Board in On-Air Studio. Photo: J. Waits
Once on the air, there are specialty music shows, "rotation" music shows in which DJs play music recently added to the station, as well as sports and public affairs programs. Weil said that a big part of the WTBU culture is interviews. DJs do a lot of interviews with musicians and also with sports figures. Weil said that in particular there's a growing hip hop scene and he's enjoyed getting the chance to talk to local artists.

Studio C at WTBU. Photo: J. Waits
In addition to interviews, WTBU also broadcasts live music on various shows. Weil said that it would be great if they could air 3 to 5 interviews a week and 1 to 2 performances a week. The station has a recently remodeled live studio (Studio C), which is a great resource for these "Studio Sessions" (you can listen to some archives on the WTBU website).

Note from Former WTBU Executive Board Member. Photo: J. Waits
When I asked Weil what makes WTBU unique, he told me that the "dedication amongst the students" is impressive. He told me that he's appreciated the high quality shows on WTBU, saying, "I'm amazed by the programming." He also explained that Boston University also has a great Communications program (in whose building the station in housed), which benefits the station.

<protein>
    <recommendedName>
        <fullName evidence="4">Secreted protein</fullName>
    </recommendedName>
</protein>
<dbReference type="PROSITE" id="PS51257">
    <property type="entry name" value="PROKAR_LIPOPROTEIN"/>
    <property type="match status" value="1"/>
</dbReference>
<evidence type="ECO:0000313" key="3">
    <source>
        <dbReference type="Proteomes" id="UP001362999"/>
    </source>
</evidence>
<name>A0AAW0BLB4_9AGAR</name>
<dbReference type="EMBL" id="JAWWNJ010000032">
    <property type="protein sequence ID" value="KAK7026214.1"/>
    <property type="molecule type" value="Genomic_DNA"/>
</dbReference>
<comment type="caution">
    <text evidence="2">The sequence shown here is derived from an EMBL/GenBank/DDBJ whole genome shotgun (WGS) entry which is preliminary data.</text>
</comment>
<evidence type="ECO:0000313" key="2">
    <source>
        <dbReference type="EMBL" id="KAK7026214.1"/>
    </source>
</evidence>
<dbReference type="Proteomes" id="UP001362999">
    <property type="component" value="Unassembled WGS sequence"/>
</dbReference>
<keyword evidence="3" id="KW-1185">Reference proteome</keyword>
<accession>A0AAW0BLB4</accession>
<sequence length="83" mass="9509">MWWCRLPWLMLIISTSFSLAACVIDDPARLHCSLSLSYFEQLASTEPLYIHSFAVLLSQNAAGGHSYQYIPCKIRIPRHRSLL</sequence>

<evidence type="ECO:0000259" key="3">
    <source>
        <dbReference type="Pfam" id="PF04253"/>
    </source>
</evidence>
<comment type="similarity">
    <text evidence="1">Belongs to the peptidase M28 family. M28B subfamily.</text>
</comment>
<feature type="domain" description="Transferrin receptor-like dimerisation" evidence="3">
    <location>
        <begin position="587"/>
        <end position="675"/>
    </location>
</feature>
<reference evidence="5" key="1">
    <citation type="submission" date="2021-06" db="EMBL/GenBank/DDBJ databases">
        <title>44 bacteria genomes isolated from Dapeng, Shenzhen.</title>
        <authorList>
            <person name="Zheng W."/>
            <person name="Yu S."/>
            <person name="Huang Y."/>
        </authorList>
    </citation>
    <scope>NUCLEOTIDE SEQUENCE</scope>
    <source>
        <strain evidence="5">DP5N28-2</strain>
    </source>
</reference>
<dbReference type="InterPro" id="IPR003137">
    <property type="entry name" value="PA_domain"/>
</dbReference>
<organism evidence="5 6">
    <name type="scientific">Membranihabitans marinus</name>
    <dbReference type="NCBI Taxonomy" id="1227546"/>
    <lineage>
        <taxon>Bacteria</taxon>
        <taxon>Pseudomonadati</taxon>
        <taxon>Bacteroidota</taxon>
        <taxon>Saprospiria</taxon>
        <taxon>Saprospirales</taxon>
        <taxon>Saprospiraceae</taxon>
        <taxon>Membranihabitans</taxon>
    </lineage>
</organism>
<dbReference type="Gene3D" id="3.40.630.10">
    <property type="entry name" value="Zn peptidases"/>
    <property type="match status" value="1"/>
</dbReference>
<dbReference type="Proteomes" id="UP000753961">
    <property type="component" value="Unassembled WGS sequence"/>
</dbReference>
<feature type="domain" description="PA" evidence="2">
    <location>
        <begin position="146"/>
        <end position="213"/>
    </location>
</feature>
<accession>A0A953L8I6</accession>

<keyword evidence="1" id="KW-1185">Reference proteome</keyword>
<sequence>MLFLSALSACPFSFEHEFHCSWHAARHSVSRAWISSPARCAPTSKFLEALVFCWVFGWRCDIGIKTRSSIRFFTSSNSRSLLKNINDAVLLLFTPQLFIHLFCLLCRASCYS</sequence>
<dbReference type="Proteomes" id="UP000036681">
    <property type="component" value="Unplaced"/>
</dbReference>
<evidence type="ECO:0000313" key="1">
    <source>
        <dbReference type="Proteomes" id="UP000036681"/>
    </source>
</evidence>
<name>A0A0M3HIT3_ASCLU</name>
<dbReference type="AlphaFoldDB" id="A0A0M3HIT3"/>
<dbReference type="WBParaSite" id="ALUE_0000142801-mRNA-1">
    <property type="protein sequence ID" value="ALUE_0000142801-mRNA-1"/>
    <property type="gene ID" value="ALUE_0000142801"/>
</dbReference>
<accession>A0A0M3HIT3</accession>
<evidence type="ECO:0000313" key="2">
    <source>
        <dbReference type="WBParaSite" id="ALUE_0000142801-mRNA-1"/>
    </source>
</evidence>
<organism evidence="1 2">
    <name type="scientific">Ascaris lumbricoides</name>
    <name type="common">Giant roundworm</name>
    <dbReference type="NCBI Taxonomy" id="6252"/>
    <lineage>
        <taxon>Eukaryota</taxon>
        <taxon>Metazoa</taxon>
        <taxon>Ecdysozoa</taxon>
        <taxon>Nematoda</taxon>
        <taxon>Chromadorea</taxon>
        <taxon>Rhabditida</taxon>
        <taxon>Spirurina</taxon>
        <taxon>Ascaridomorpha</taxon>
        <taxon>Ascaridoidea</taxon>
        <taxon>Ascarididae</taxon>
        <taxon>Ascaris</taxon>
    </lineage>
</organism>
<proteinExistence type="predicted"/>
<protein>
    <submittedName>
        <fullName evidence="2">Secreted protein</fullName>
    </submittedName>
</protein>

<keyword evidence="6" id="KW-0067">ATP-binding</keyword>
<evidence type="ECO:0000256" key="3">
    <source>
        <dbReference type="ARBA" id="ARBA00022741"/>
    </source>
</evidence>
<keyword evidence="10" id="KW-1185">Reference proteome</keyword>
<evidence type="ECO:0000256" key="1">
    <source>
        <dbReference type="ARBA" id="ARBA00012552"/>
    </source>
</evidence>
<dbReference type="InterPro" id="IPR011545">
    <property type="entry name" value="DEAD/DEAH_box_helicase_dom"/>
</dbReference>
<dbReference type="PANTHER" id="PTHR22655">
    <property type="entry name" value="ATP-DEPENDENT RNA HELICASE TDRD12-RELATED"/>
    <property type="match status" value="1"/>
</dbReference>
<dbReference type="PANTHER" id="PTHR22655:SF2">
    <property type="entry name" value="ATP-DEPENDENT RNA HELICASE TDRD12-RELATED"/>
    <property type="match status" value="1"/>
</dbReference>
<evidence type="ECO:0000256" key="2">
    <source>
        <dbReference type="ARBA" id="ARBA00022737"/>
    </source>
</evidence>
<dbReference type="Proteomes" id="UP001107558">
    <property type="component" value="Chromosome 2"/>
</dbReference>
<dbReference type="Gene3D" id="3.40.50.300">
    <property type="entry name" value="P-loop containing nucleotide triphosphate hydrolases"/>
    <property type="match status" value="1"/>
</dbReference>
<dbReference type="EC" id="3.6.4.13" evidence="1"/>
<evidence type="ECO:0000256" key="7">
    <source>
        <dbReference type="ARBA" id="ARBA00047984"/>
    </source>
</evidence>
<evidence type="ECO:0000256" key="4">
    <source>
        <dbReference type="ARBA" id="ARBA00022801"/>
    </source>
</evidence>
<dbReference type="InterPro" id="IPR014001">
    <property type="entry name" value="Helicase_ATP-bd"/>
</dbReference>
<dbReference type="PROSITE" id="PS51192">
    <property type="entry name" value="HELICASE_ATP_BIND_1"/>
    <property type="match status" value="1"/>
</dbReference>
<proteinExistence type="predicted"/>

CMJ Award on Wall at WTBU. Photo: J. Waits
As I toured through WTBU, some of the station's accolades lined the hallway walls, including recent awards from CMJ for "Station of the Year." There's also a studio dedicated to famous alumnus Howard Stern (he was at the station in the 1970s and was infamously fired from his show).

Rotation CDs at WTBU. Photo: J. Waits
When I asked Weil about the overall music philosophy at WTBU, he said that the station gives DJs a lot of freedom, but that the music played is supposed to stray away from top 40 and shouldn't be material that's "totally popular."

Flyer on wall at WTBU. Photo: J. Waits
Thanks so much to Joe Weil for touring me around WTBU. If you want to tune in to the station this fall, check in after September 2nd to hear a full schedule of live shows again.

Station ID and Break Clock Signs in WTBU Studio. Photo: J. Waits
View a complete list of all of my Spinning Indie Radio Station Field Trips here. I'm slowly catching up on all my field trip reports and will feature more Massachusetts, Pennsylvania, Maryland, D.C. and Illinois radio stations soon.

1 comment:

Anne Donohue said...

Best station ev-ah, as we say in Boston! Thanks for visiting.